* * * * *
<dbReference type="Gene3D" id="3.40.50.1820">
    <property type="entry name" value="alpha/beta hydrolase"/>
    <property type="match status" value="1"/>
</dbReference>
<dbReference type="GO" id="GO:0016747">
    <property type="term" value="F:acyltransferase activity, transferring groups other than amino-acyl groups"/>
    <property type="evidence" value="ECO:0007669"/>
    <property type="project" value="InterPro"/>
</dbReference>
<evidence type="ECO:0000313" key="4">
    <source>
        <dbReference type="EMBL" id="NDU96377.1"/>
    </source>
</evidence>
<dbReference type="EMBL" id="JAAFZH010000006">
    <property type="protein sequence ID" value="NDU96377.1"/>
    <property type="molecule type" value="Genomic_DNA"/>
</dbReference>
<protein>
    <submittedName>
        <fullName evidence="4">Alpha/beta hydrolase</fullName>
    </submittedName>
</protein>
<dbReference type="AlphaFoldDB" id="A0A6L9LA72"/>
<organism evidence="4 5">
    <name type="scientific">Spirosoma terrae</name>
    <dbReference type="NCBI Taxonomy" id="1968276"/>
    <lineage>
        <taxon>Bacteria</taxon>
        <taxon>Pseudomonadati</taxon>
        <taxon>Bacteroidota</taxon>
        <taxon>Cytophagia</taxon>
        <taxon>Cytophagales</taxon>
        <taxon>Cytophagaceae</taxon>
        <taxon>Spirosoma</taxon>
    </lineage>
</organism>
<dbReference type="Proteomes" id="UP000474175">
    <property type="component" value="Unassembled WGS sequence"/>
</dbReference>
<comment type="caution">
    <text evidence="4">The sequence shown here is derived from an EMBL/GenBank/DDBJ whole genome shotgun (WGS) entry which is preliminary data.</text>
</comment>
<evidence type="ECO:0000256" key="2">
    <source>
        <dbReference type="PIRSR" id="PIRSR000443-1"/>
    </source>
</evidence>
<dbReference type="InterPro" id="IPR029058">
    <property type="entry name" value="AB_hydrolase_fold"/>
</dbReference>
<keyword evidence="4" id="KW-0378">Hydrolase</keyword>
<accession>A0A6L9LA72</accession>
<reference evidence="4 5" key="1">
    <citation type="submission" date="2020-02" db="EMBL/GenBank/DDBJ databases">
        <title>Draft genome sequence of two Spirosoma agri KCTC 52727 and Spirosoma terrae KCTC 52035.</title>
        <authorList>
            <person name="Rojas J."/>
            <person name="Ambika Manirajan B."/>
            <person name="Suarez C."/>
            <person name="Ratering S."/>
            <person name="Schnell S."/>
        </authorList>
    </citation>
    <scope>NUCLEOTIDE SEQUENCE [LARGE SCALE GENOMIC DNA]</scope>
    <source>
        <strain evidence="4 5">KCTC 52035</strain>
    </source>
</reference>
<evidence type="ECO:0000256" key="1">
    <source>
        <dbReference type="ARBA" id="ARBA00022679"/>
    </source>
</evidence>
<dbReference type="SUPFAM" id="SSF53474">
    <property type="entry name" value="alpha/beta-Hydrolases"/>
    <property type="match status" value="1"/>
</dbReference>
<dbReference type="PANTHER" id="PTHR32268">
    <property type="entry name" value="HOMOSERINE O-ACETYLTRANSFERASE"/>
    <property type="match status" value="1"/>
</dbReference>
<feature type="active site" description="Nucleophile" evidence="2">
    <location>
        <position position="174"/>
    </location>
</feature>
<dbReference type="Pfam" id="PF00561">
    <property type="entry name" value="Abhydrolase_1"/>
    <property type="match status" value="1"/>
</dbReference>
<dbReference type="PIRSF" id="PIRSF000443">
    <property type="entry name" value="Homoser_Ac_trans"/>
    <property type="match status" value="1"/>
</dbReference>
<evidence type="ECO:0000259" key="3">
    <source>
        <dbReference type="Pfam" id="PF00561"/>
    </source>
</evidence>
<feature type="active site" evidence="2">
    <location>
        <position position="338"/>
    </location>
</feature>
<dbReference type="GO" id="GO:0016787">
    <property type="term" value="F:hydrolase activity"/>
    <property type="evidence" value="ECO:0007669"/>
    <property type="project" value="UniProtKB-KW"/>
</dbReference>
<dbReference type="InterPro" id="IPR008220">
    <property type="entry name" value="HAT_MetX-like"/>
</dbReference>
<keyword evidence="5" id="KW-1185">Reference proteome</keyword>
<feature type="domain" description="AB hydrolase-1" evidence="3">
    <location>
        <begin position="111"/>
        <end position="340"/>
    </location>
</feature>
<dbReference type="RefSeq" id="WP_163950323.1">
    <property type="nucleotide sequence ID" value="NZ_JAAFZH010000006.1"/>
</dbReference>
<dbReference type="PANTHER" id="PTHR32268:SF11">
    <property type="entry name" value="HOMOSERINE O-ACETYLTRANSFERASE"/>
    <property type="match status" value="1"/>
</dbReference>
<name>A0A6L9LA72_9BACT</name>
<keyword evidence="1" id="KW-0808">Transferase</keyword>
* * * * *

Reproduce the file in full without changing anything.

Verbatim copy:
<dbReference type="Gene3D" id="3.40.50.1820">
    <property type="entry name" value="alpha/beta hydrolase"/>
    <property type="match status" value="1"/>
</dbReference>
<dbReference type="GO" id="GO:0016747">
    <property type="term" value="F:acyltransferase activity, transferring groups other than amino-acyl groups"/>
    <property type="evidence" value="ECO:0007669"/>
    <property type="project" value="InterPro"/>
</dbReference>
<evidence type="ECO:0000313" key="4">
    <source>
        <dbReference type="EMBL" id="NDU96377.1"/>
    </source>
</evidence>
<dbReference type="EMBL" id="JAAFZH010000006">
    <property type="protein sequence ID" value="NDU96377.1"/>
    <property type="molecule type" value="Genomic_DNA"/>
</dbReference>
<protein>
    <submittedName>
        <fullName evidence="4">Alpha/beta hydrolase</fullName>
    </submittedName>
</protein>
<dbReference type="AlphaFoldDB" id="A0A6L9LA72"/>
<organism evidence="4 5">
    <name type="scientific">Spirosoma terrae</name>
    <dbReference type="NCBI Taxonomy" id="1968276"/>
    <lineage>
        <taxon>Bacteria</taxon>
        <taxon>Pseudomonadati</taxon>
        <taxon>Bacteroidota</taxon>
        <taxon>Cytophagia</taxon>
        <taxon>Cytophagales</taxon>
        <taxon>Cytophagaceae</taxon>
        <taxon>Spirosoma</taxon>
    </lineage>
</organism>
<dbReference type="Proteomes" id="UP000474175">
    <property type="component" value="Unassembled WGS sequence"/>
</dbReference>
<comment type="caution">
    <text evidence="4">The sequence shown here is derived from an EMBL/GenBank/DDBJ whole genome shotgun (WGS) entry which is preliminary data.</text>
</comment>
<evidence type="ECO:0000256" key="2">
    <source>
        <dbReference type="PIRSR" id="PIRSR000443-1"/>
    </source>
</evidence>
<dbReference type="InterPro" id="IPR029058">
    <property type="entry name" value="AB_hydrolase_fold"/>
</dbReference>
<keyword evidence="4" id="KW-0378">Hydrolase</keyword>
<accession>A0A6L9LA72</accession>
<reference evidence="4 5" key="1">
    <citation type="submission" date="2020-02" db="EMBL/GenBank/DDBJ databases">
        <title>Draft genome sequence of two Spirosoma agri KCTC 52727 and Spirosoma terrae KCTC 52035.</title>
        <authorList>
            <person name="Rojas J."/>
            <person name="Ambika Manirajan B."/>
            <person name="Suarez C."/>
            <person name="Ratering S."/>
            <person name="Schnell S."/>
        </authorList>
    </citation>
    <scope>NUCLEOTIDE SEQUENCE [LARGE SCALE GENOMIC DNA]</scope>
    <source>
        <strain evidence="4 5">KCTC 52035</strain>
    </source>
</reference>
<evidence type="ECO:0000256" key="1">
    <source>
        <dbReference type="ARBA" id="ARBA00022679"/>
    </source>
</evidence>
<dbReference type="SUPFAM" id="SSF53474">
    <property type="entry name" value="alpha/beta-Hydrolases"/>
    <property type="match status" value="1"/>
</dbReference>
<dbReference type="PANTHER" id="PTHR32268">
    <property type="entry name" value="HOMOSERINE O-ACETYLTRANSFERASE"/>
    <property type="match status" value="1"/>
</dbReference>
<feature type="active site" description="Nucleophile" evidence="2">
    <location>
        <position position="174"/>
    </location>
</feature>
<dbReference type="Pfam" id="PF00561">
    <property type="entry name" value="Abhydrolase_1"/>
    <property type="match status" value="1"/>
</dbReference>
<dbReference type="PIRSF" id="PIRSF000443">
    <property type="entry name" value="Homoser_Ac_trans"/>
    <property type="match status" value="1"/>
</dbReference>
<evidence type="ECO:0000259" key="3">
    <source>
        <dbReference type="Pfam" id="PF00561"/>
    </source>
</evidence>
<feature type="active site" evidence="2">
    <location>
        <position position="338"/>
    </location>
</feature>
<dbReference type="GO" id="GO:0016787">
    <property type="term" value="F:hydrolase activity"/>
    <property type="evidence" value="ECO:0007669"/>
    <property type="project" value="UniProtKB-KW"/>
</dbReference>
<dbReference type="InterPro" id="IPR008220">
    <property type="entry name" value="HAT_MetX-like"/>
</dbReference>
<keyword evidence="5" id="KW-1185">Reference proteome</keyword>
<feature type="domain" description="AB hydrolase-1" evidence="3">
    <location>
        <begin position="111"/>
        <end position="340"/>
    </location>
</feature>
<dbReference type="RefSeq" id="WP_163950323.1">
    <property type="nucleotide sequence ID" value="NZ_JAAFZH010000006.1"/>
</dbReference>
<dbReference type="PANTHER" id="PTHR32268:SF11">
    <property type="entry name" value="HOMOSERINE O-ACETYLTRANSFERASE"/>
    <property type="match status" value="1"/>
</dbReference>
<name>A0A6L9LA72_9BACT</name>
<keyword evidence="1" id="KW-0808">Transferase</keyword>